- What can you afford?
- How does the instrument fulfil your physical needs and artistic goals?
For me, available instruments boil-down to whatever is at IDRS conferences, but for most people, it will be the closest big-city music shop, and in the USA or Europe, that is usually quite good. You really want instruments that you can try yourself, or at least have tried by a respected teacher or performer. Even if one maker's characteristics can be predicted at 85%, the remaining 15% is enough to cause serious annoyance OR to find an absolute treasure! No two instruments from the same maker play the same and selecting used or even new by internet descriptions is risky because there is just no way to know in what state of repair and adjustment the instrument will be.
Concerning affordability, even with professional or passionate amateurs, it would be incredibly naïve to think that instrument characteristics alone will motivate the final purchase. Unless a buyer is wealthy, price will always factor-in to the decision. Don't be fooled by people being doctors or lawyers or engineers or any well paid profession: there is the phenomena of "double-income bankruptcy" that any responsible adult will seek to avoid! Luckily, regardless of the characteristics you favour (sound, phrasing, mechanics) there are always different makers with enough overlap in them to give you some choice, and different vendors will list competitive prices.
And finally, instrument characteristics, this is where experience is everything. For most students, you really should not worry too much about blogs like mine and other reviews that describe what instruments do: there really is very much to develop in terms of controlling tuning and sound and technique that most reputable instruments will serve the purpose quite well. It takes years to build physical technique and find your artistic goals, both of which will end-up determining the instrument you will ultimately want.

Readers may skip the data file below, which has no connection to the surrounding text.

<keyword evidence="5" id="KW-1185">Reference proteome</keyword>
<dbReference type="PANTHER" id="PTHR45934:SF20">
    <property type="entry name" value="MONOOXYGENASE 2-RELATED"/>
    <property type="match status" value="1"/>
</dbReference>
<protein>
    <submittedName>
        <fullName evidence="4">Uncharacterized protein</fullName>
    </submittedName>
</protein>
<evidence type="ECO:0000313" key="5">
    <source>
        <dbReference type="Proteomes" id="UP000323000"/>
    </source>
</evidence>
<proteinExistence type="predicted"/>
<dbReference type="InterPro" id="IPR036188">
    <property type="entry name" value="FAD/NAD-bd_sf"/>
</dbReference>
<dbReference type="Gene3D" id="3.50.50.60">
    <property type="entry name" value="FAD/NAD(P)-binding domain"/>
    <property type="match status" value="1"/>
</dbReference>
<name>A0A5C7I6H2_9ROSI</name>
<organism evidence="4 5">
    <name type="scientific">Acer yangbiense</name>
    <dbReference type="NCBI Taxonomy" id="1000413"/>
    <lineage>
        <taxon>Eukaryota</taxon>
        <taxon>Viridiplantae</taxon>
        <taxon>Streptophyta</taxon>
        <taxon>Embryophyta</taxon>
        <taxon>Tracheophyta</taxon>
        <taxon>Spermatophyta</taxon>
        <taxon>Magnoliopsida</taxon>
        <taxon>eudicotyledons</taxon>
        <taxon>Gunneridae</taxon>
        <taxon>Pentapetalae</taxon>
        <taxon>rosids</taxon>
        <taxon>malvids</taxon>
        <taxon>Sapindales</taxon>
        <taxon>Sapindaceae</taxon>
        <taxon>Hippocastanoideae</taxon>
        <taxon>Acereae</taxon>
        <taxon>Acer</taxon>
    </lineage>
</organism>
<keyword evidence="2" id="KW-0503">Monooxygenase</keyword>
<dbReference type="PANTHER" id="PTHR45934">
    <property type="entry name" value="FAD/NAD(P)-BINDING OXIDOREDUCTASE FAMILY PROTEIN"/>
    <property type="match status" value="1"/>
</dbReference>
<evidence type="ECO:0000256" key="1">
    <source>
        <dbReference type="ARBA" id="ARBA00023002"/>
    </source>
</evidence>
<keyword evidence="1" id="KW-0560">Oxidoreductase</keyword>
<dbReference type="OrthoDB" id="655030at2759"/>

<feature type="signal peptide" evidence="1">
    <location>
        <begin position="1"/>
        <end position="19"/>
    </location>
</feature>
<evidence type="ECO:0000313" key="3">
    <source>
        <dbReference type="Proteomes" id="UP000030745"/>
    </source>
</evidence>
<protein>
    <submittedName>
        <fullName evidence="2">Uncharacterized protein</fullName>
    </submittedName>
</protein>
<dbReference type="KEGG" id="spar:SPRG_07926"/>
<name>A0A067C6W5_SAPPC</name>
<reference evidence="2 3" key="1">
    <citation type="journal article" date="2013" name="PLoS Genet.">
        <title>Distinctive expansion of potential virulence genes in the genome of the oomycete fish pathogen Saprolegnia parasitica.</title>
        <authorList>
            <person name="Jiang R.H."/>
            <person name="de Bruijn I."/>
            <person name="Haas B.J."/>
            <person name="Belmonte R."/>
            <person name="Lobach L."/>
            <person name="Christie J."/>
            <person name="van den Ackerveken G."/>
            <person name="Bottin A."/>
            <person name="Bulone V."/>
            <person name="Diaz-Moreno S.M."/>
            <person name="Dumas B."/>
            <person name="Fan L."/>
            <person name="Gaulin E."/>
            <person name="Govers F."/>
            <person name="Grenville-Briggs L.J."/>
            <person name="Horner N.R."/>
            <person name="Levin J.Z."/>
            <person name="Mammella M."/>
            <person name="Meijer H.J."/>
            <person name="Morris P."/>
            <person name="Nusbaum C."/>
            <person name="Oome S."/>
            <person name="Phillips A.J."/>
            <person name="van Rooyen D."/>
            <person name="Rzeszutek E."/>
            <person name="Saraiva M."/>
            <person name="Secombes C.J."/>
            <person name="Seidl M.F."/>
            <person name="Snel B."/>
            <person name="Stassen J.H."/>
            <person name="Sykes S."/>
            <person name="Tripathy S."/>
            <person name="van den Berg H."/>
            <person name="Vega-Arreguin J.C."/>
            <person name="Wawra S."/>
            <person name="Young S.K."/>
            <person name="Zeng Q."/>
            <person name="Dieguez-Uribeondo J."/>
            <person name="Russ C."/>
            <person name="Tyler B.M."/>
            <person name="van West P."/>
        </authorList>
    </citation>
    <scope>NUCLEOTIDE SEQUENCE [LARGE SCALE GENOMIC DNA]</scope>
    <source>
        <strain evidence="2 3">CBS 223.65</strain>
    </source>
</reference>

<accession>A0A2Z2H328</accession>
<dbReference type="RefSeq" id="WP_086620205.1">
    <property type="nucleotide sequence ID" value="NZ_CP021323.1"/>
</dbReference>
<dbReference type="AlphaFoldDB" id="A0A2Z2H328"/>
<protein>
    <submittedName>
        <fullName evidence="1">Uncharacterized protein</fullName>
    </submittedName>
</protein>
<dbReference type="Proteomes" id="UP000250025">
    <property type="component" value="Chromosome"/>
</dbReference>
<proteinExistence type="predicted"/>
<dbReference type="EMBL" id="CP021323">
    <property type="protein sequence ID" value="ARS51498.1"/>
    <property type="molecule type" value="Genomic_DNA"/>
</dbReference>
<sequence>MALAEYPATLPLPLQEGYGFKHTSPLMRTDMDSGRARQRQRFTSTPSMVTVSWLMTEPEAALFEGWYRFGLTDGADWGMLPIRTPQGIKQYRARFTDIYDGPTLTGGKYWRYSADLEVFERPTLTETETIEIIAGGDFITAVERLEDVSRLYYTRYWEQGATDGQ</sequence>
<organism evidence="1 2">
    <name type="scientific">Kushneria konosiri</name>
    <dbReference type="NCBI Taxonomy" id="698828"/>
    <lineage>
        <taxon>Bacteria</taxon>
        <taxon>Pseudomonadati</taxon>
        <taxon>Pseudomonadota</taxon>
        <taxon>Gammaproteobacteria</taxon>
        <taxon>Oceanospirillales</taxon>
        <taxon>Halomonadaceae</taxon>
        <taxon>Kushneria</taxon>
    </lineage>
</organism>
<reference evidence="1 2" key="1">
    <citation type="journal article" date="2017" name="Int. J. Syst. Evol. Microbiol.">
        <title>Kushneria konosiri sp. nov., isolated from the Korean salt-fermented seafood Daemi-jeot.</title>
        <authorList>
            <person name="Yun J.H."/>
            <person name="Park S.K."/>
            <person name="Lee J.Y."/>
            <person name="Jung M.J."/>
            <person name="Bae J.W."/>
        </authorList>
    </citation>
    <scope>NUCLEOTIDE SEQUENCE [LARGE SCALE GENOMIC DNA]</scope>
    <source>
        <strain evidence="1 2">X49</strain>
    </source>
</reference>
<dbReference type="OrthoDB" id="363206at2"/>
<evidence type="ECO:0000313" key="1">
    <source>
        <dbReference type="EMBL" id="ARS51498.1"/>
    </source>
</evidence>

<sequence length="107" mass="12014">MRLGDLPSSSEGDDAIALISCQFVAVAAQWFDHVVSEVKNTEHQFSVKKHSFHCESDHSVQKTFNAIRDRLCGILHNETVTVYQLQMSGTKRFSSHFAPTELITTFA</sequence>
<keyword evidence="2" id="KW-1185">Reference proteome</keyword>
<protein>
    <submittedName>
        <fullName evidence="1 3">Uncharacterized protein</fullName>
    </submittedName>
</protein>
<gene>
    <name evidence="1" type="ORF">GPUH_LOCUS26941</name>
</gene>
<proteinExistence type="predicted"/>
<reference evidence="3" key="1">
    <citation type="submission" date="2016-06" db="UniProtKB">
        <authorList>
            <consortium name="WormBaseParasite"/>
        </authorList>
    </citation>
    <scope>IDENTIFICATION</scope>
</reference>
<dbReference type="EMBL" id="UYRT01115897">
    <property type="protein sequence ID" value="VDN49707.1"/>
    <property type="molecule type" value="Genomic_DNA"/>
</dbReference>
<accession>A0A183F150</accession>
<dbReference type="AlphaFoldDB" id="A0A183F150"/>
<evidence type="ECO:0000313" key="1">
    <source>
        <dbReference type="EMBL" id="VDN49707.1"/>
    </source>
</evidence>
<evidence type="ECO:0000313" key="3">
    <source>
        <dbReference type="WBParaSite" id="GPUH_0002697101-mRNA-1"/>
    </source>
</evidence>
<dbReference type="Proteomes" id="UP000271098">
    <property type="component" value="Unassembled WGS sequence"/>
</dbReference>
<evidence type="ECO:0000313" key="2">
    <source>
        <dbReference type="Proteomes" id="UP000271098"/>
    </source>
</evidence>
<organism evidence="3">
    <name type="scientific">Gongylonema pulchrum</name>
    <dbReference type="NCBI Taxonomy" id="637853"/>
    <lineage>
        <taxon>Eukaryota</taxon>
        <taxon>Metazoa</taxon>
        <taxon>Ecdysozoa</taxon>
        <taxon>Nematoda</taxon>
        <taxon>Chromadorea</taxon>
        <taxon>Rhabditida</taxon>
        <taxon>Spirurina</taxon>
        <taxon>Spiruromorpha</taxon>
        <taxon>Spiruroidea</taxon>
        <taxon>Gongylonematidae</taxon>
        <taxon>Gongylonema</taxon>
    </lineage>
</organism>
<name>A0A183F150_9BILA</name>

Do not fall into the trap of listening to your favourite oboist and thinking "if I get her/his oboe, I can sound like that too" - this is not true! For example, at IDRS 2017, the featured Mönnig player had essentially the opposite sound from Albrecht Mayer, though they both played the same model instrument! It is not necessary to have all the bells and whistles when starting, so give it time and enjoy the journey to get there!
Oboes at IDRS 2017
With that in mind, I want to say more about how my preferences had changed at IDRS last summer. My thoughts on general comparison between instruments remain reasonably the same, but which instruments I prefer have shifted: this surprized me and I think it is significant: it emphasizes that the instrument that is right for a person right now (even as a very skilled and experienced musician) might very well not be the preferred one in a few years, as the body changes with age and as habits (and goals) change with focus repertoire and aesthetic preference.